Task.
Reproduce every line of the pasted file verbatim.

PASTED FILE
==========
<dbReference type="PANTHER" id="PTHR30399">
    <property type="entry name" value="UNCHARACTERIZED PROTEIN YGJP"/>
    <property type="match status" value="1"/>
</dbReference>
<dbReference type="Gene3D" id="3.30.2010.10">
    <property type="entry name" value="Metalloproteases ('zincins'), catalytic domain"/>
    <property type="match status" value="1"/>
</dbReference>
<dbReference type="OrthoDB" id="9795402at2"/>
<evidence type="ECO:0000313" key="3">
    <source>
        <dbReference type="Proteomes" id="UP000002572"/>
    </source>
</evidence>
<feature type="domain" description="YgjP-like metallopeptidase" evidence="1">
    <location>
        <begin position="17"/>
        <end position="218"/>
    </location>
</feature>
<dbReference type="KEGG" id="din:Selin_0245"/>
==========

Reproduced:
<dbReference type="PANTHER" id="PTHR30399">
    <property type="entry name" value="UNCHARACTERIZED PROTEIN YGJP"/>
    <property type="match status" value="1"/>
</dbReference>
<dbReference type="Gene3D" id="3.30.2010.10">
    <property type="entry name" value="Metalloproteases ('zincins'), catalytic domain"/>
    <property type="match status" value="1"/>
</dbReference>
<dbReference type="OrthoDB" id="9795402at2"/>
<evidence type="ECO:0000313" key="3">
    <source>
        <dbReference type="Proteomes" id="UP000002572"/>
    </source>
</evidence>
<feature type="domain" description="YgjP-like metallopeptidase" evidence="1">
    <location>
        <begin position="17"/>
        <end position="218"/>
    </location>
</feature>
<dbReference type="KEGG" id="din:Selin_0245"/>